William P. Peters, a veteran oncologist and adviser to Oxiquant, joined Adherex as chief executive officer in March 2003, and he and Norris soon hit the road to tell the new Adherex story to institutional investors. The company was essentially broke when they started the effort, Norris says, but by June 2004 it had more than $20 million in the bank.

Today, Adherex employs 30 people at a new headquarters in Research Triangle Park, N.C., and has completed a Phase I clinical trial of ADH-1, an intravenously administered cyclic peptide based on Blaschuk's original technology. A European peptide specialist manufactures the drug's active ingredient, Norris notes, and another contract production firm creates the finished dosage form.

Phase I and II trials are ongoing in Europe, the U.S., and Canada, involving patients with tumors that express N-cadherin, a cancer category that can include breast, lung, colon, ovarian, and melanoma, among others. "In our Phase I experience, we have seen anticancer activity even in single doses," Norris says. "Some patients who received repeated doses had repression of tumor biomarkers or stable disease that persisted for six or seven months." Adherex hopes to have complete results from some of the trials in the second half of 2006 and to enter Phase III as early as 2007.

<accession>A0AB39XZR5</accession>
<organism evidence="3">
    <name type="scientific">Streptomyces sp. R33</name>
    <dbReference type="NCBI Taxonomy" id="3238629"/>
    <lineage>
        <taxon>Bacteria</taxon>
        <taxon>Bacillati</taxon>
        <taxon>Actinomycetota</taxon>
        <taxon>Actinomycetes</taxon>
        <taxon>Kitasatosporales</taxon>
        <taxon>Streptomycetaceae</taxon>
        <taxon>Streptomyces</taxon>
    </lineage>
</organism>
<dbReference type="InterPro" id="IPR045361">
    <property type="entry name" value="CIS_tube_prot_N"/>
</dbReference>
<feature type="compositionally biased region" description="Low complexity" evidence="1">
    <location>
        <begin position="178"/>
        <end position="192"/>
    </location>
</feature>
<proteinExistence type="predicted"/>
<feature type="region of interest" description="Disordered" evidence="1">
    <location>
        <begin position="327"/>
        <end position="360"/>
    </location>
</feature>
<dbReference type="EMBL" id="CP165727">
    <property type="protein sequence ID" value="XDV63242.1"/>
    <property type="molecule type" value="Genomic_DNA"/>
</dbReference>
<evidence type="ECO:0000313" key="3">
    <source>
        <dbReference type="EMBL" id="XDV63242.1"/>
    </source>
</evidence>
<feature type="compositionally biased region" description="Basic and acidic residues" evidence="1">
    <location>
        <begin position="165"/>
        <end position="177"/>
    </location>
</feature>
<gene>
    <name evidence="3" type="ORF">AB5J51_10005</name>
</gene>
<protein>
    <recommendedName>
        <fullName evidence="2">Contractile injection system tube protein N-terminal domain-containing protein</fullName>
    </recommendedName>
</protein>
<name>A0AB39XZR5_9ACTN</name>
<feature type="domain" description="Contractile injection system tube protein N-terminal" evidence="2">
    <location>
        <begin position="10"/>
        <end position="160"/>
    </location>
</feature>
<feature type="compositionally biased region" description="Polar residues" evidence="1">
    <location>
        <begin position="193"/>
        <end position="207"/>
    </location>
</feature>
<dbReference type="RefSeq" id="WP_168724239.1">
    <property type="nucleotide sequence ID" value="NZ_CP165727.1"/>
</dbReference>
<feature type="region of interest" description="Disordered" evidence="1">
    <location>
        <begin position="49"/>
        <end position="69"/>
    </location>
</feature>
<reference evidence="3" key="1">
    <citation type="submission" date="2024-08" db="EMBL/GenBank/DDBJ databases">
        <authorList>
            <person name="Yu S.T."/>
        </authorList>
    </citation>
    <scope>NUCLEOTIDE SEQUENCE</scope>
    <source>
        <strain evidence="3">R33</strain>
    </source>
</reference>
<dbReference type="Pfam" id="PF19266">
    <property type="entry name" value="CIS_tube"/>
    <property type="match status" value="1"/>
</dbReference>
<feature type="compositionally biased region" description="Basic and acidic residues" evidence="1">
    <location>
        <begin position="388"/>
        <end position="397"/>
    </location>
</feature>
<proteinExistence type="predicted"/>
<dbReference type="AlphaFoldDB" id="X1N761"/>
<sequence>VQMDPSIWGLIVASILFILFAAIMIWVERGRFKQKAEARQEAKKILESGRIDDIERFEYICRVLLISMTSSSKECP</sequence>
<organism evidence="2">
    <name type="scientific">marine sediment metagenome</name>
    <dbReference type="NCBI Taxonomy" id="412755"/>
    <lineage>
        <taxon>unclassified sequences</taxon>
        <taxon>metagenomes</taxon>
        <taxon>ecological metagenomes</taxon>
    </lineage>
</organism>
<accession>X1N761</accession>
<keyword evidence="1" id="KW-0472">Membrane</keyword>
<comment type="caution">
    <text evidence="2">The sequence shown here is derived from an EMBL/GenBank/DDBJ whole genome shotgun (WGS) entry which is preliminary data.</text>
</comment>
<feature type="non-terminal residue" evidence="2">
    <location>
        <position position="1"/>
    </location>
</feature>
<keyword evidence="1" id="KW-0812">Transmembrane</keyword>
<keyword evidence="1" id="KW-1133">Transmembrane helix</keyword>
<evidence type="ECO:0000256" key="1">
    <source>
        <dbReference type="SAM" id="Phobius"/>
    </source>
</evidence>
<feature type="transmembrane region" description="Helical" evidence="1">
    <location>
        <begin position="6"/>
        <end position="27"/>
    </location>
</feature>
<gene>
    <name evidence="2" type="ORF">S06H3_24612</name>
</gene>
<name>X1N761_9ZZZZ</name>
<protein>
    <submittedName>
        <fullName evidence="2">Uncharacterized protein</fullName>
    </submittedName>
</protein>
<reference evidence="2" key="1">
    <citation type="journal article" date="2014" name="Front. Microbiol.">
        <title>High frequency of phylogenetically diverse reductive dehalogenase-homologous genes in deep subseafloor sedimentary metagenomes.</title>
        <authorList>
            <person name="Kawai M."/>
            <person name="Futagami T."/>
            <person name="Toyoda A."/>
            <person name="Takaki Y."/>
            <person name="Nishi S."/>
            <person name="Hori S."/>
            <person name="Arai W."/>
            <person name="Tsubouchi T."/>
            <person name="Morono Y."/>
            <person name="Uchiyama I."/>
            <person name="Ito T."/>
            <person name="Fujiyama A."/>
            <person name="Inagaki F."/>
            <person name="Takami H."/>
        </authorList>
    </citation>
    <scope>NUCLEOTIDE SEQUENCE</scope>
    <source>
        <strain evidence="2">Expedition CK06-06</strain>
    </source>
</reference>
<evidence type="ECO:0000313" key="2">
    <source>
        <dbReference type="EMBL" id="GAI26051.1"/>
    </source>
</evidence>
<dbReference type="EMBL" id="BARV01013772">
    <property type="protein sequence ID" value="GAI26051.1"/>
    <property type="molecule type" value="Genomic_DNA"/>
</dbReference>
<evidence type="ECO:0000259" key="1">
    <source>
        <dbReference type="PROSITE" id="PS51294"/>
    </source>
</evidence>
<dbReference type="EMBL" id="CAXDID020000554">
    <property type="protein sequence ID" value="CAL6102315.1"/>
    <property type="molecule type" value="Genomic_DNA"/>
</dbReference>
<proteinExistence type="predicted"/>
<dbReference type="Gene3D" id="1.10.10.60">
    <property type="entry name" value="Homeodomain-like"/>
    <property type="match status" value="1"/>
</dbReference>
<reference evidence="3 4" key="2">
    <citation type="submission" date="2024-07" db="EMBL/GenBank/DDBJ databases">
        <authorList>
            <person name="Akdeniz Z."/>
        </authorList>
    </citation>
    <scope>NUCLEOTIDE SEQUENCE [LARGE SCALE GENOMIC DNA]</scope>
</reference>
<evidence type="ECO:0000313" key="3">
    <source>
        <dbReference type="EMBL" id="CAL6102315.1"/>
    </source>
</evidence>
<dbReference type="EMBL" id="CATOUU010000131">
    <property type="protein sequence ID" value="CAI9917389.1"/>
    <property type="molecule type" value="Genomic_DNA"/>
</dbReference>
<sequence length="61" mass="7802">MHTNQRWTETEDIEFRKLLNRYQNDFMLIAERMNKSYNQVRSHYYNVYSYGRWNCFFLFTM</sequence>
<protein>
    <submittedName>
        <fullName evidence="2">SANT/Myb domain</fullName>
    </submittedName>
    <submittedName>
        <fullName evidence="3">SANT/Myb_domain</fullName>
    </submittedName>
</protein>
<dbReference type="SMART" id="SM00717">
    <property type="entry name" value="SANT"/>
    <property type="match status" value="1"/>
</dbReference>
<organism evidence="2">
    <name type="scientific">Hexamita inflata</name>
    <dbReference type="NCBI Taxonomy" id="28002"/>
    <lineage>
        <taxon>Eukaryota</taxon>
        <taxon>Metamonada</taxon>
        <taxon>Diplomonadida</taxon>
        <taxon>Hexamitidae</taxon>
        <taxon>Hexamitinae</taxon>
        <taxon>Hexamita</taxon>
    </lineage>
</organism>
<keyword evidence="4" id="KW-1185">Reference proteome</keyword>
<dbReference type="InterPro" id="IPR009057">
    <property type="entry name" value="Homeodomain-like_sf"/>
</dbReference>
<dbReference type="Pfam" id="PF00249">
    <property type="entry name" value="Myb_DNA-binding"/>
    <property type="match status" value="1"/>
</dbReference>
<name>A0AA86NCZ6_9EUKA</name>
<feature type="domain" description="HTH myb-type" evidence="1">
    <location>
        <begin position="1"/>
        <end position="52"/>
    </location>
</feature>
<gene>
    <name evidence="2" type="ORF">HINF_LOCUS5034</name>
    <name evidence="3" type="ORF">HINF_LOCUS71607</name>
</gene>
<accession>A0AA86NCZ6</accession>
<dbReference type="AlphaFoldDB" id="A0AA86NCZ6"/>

ADH-1 won a vote of confidence last July when Adherex entered a development and license agreement with GlaxoSmithKline, in which the drug giant made a $3 million equity investment in Adherex. Under the deal, Adherex in-licensed the oncology treatment eniluracil, which had been sitting on the shelf at GSK, while GSK obtained an option to license ADH-1.

Although Adherex executives are happy with ADH-1's progress, Norris says they have long seen the potential to develop orally active N-cadherin antagonist therapies based on small molecules. Such drugs could treat other ailments or become follow-ons to ADH-1. "Even when we were near broke in 2002-03, we did some screening against in-house assays, looking for small molecules," he says.

Those early efforts yielded several molecules that appeared to block N-cadherin binding with even greater potency than ADH-1. Because it lacked in-house chemistry capabilities, Adherex wasn't able to pursue the leads further. But last March, with its financial footing more secure, Adherex signed an agreement with Scynexis that allowed it to tackle small-molecule N-cadherin antagonists in earnest.

According to Norris, Scynexis was one of several potential chemistry partners that were vetted. Adherex executives were familiar with the company because of its good local reputation-both firms are based in Research Triangle Park-and because Brian E. Huber, Adherex's chief scientific officer, knew Michael Peel, Scynexis' director of medicinal chemistry, from previous stints at GSK. More important, the executives were sold on Scynexis' ability to handle all the chemistry needs of a small firm's drug discovery and development program.